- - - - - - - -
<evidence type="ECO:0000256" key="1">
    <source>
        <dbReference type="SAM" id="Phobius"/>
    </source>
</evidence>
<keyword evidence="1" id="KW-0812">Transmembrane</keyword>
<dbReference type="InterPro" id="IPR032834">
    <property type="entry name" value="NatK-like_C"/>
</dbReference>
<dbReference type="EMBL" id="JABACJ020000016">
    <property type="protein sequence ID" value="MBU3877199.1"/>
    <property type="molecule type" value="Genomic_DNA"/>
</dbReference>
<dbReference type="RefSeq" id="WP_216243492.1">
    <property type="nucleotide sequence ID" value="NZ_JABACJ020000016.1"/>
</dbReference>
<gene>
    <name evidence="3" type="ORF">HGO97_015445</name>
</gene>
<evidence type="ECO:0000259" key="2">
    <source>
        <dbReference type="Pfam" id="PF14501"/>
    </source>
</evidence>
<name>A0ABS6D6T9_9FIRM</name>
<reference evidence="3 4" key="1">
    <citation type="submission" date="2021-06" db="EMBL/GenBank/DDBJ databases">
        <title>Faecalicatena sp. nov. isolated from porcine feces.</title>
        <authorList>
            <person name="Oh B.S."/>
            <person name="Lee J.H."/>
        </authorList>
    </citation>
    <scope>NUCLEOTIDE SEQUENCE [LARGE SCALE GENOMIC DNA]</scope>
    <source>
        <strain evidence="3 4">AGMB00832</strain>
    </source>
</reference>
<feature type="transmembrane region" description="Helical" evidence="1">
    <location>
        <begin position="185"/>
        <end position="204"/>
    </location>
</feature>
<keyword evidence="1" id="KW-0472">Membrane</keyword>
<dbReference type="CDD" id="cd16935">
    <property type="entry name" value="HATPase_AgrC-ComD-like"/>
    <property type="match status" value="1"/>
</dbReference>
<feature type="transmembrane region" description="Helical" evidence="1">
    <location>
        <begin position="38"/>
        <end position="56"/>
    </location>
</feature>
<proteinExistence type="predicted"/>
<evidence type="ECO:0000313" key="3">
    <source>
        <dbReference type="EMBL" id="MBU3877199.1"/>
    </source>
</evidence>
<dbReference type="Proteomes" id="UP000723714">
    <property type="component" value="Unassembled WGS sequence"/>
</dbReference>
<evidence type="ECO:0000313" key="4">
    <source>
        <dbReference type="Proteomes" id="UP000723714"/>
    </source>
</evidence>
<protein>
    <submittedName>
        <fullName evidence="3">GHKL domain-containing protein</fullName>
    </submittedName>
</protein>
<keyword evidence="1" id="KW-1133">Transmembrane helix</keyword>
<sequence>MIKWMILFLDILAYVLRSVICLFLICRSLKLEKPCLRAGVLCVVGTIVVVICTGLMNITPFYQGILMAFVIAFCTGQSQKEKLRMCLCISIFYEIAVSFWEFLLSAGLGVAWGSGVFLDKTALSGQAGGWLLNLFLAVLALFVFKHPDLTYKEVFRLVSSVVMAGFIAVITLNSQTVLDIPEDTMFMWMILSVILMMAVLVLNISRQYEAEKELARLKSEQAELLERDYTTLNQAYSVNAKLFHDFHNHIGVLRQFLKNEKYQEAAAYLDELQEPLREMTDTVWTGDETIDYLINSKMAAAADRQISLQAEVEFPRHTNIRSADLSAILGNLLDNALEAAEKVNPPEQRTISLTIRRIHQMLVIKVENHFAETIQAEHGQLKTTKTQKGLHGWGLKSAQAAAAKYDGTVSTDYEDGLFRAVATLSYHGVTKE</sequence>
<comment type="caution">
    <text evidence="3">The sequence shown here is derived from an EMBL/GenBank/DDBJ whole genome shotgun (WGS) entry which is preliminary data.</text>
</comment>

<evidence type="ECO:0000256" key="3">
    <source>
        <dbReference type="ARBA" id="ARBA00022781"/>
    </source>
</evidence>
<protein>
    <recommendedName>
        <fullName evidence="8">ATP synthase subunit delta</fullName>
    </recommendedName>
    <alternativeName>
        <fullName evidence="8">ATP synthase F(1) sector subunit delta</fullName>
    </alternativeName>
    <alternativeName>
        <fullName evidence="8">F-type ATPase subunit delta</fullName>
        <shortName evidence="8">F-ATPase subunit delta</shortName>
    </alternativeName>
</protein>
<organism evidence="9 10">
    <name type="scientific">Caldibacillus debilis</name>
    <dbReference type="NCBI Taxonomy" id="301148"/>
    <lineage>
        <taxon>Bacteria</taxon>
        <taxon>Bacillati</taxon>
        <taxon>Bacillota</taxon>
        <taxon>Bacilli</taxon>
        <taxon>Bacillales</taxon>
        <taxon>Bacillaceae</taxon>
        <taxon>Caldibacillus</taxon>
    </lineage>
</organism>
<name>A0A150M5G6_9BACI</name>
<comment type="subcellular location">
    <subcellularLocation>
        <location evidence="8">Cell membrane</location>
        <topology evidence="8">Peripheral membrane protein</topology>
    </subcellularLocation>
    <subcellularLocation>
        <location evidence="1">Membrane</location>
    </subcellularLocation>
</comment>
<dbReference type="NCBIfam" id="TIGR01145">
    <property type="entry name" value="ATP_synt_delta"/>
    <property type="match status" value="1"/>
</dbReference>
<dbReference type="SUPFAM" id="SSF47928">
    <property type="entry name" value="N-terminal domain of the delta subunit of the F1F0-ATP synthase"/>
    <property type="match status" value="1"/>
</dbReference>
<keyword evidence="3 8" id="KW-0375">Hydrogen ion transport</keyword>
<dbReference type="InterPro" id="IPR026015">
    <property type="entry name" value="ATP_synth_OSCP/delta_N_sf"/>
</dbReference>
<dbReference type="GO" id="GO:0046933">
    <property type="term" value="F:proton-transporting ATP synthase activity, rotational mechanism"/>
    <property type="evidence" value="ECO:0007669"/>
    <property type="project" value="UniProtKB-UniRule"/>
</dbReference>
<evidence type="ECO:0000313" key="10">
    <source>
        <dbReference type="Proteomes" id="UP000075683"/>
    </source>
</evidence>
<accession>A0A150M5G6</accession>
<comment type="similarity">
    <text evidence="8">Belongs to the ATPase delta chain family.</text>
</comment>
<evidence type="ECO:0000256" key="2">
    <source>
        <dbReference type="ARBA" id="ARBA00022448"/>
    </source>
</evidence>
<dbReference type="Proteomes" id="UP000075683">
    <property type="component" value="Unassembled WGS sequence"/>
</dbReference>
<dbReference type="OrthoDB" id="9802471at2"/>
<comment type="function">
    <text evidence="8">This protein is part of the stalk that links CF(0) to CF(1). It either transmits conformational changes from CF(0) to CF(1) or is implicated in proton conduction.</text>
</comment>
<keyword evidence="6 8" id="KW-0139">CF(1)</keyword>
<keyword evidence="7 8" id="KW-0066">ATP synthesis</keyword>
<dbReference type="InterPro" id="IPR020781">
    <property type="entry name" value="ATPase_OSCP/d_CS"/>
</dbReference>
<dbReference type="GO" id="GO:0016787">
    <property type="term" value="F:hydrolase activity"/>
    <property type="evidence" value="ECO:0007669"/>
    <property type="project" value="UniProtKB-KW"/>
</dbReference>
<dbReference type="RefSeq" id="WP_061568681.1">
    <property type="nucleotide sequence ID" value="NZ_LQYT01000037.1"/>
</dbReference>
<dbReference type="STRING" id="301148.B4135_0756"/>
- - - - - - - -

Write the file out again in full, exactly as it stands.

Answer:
<evidence type="ECO:0000256" key="1">
    <source>
        <dbReference type="SAM" id="Phobius"/>
    </source>
</evidence>
<keyword evidence="1" id="KW-0812">Transmembrane</keyword>
<dbReference type="InterPro" id="IPR032834">
    <property type="entry name" value="NatK-like_C"/>
</dbReference>
<dbReference type="EMBL" id="JABACJ020000016">
    <property type="protein sequence ID" value="MBU3877199.1"/>
    <property type="molecule type" value="Genomic_DNA"/>
</dbReference>
<dbReference type="RefSeq" id="WP_216243492.1">
    <property type="nucleotide sequence ID" value="NZ_JABACJ020000016.1"/>
</dbReference>
<gene>
    <name evidence="3" type="ORF">HGO97_015445</name>
</gene>
<evidence type="ECO:0000259" key="2">
    <source>
        <dbReference type="Pfam" id="PF14501"/>
    </source>
</evidence>
<name>A0ABS6D6T9_9FIRM</name>
<reference evidence="3 4" key="1">
    <citation type="submission" date="2021-06" db="EMBL/GenBank/DDBJ databases">
        <title>Faecalicatena sp. nov. isolated from porcine feces.</title>
        <authorList>
            <person name="Oh B.S."/>
            <person name="Lee J.H."/>
        </authorList>
    </citation>
    <scope>NUCLEOTIDE SEQUENCE [LARGE SCALE GENOMIC DNA]</scope>
    <source>
        <strain evidence="3 4">AGMB00832</strain>
    </source>
</reference>
<feature type="transmembrane region" description="Helical" evidence="1">
    <location>
        <begin position="185"/>
        <end position="204"/>
    </location>
</feature>
<keyword evidence="1" id="KW-0472">Membrane</keyword>
<dbReference type="CDD" id="cd16935">
    <property type="entry name" value="HATPase_AgrC-ComD-like"/>
    <property type="match status" value="1"/>
</dbReference>
<feature type="transmembrane region" description="Helical" evidence="1">
    <location>
        <begin position="38"/>
        <end position="56"/>
    </location>
</feature>
<proteinExistence type="predicted"/>
<evidence type="ECO:0000313" key="3">
    <source>
        <dbReference type="EMBL" id="MBU3877199.1"/>
    </source>
</evidence>
<dbReference type="Proteomes" id="UP000723714">
    <property type="component" value="Unassembled WGS sequence"/>
</dbReference>
<evidence type="ECO:0000313" key="4">
    <source>
        <dbReference type="Proteomes" id="UP000723714"/>
    </source>
</evidence>
<protein>
    <submittedName>
        <fullName evidence="3">GHKL domain-containing protein</fullName>
    </submittedName>
</protein>
<keyword evidence="1" id="KW-1133">Transmembrane helix</keyword>
<sequence>MIKWMILFLDILAYVLRSVICLFLICRSLKLEKPCLRAGVLCVVGTIVVVICTGLMNITPFYQGILMAFVIAFCTGQSQKEKLRMCLCISIFYEIAVSFWEFLLSAGLGVAWGSGVFLDKTALSGQAGGWLLNLFLAVLALFVFKHPDLTYKEVFRLVSSVVMAGFIAVITLNSQTVLDIPEDTMFMWMILSVILMMAVLVLNISRQYEAEKELARLKSEQAELLERDYTTLNQAYSVNAKLFHDFHNHIGVLRQFLKNEKYQEAAAYLDELQEPLREMTDTVWTGDETIDYLINSKMAAAADRQISLQAEVEFPRHTNIRSADLSAILGNLLDNALEAAEKVNPPEQRTISLTIRRIHQMLVIKVENHFAETIQAEHGQLKTTKTQKGLHGWGLKSAQAAAAKYDGTVSTDYEDGLFRAVATLSYHGVTKE</sequence>
<comment type="caution">
    <text evidence="3">The sequence shown here is derived from an EMBL/GenBank/DDBJ whole genome shotgun (WGS) entry which is preliminary data.</text>
</comment>

<evidence type="ECO:0000256" key="3">
    <source>
        <dbReference type="ARBA" id="ARBA00022781"/>
    </source>
</evidence>
<protein>
    <recommendedName>
        <fullName evidence="8">ATP synthase subunit delta</fullName>
    </recommendedName>
    <alternativeName>
        <fullName evidence="8">ATP synthase F(1) sector subunit delta</fullName>
    </alternativeName>
    <alternativeName>
        <fullName evidence="8">F-type ATPase subunit delta</fullName>
        <shortName evidence="8">F-ATPase subunit delta</shortName>
    </alternativeName>
</protein>
<organism evidence="9 10">
    <name type="scientific">Caldibacillus debilis</name>
    <dbReference type="NCBI Taxonomy" id="301148"/>
    <lineage>
        <taxon>Bacteria</taxon>
        <taxon>Bacillati</taxon>
        <taxon>Bacillota</taxon>
        <taxon>Bacilli</taxon>
        <taxon>Bacillales</taxon>
        <taxon>Bacillaceae</taxon>
        <taxon>Caldibacillus</taxon>
    </lineage>
</organism>
<name>A0A150M5G6_9BACI</name>
<comment type="subcellular location">
    <subcellularLocation>
        <location evidence="8">Cell membrane</location>
        <topology evidence="8">Peripheral membrane protein</topology>
    </subcellularLocation>
    <subcellularLocation>
        <location evidence="1">Membrane</location>
    </subcellularLocation>
</comment>
<dbReference type="NCBIfam" id="TIGR01145">
    <property type="entry name" value="ATP_synt_delta"/>
    <property type="match status" value="1"/>
</dbReference>
<dbReference type="SUPFAM" id="SSF47928">
    <property type="entry name" value="N-terminal domain of the delta subunit of the F1F0-ATP synthase"/>
    <property type="match status" value="1"/>
</dbReference>
<keyword evidence="3 8" id="KW-0375">Hydrogen ion transport</keyword>
<dbReference type="InterPro" id="IPR026015">
    <property type="entry name" value="ATP_synth_OSCP/delta_N_sf"/>
</dbReference>
<dbReference type="GO" id="GO:0046933">
    <property type="term" value="F:proton-transporting ATP synthase activity, rotational mechanism"/>
    <property type="evidence" value="ECO:0007669"/>
    <property type="project" value="UniProtKB-UniRule"/>
</dbReference>
<evidence type="ECO:0000313" key="10">
    <source>
        <dbReference type="Proteomes" id="UP000075683"/>
    </source>
</evidence>
<accession>A0A150M5G6</accession>
<comment type="similarity">
    <text evidence="8">Belongs to the ATPase delta chain family.</text>
</comment>
<evidence type="ECO:0000256" key="2">
    <source>
        <dbReference type="ARBA" id="ARBA00022448"/>
    </source>
</evidence>
<dbReference type="Proteomes" id="UP000075683">
    <property type="component" value="Unassembled WGS sequence"/>
</dbReference>
<dbReference type="OrthoDB" id="9802471at2"/>
<comment type="function">
    <text evidence="8">This protein is part of the stalk that links CF(0) to CF(1). It either transmits conformational changes from CF(0) to CF(1) or is implicated in proton conduction.</text>
</comment>
<keyword evidence="6 8" id="KW-0139">CF(1)</keyword>
<keyword evidence="7 8" id="KW-0066">ATP synthesis</keyword>
<dbReference type="InterPro" id="IPR020781">
    <property type="entry name" value="ATPase_OSCP/d_CS"/>
</dbReference>
<dbReference type="GO" id="GO:0016787">
    <property type="term" value="F:hydrolase activity"/>
    <property type="evidence" value="ECO:0007669"/>
    <property type="project" value="UniProtKB-KW"/>
</dbReference>
<dbReference type="RefSeq" id="WP_061568681.1">
    <property type="nucleotide sequence ID" value="NZ_LQYT01000037.1"/>
</dbReference>
<dbReference type="STRING" id="301148.B4135_0756"/>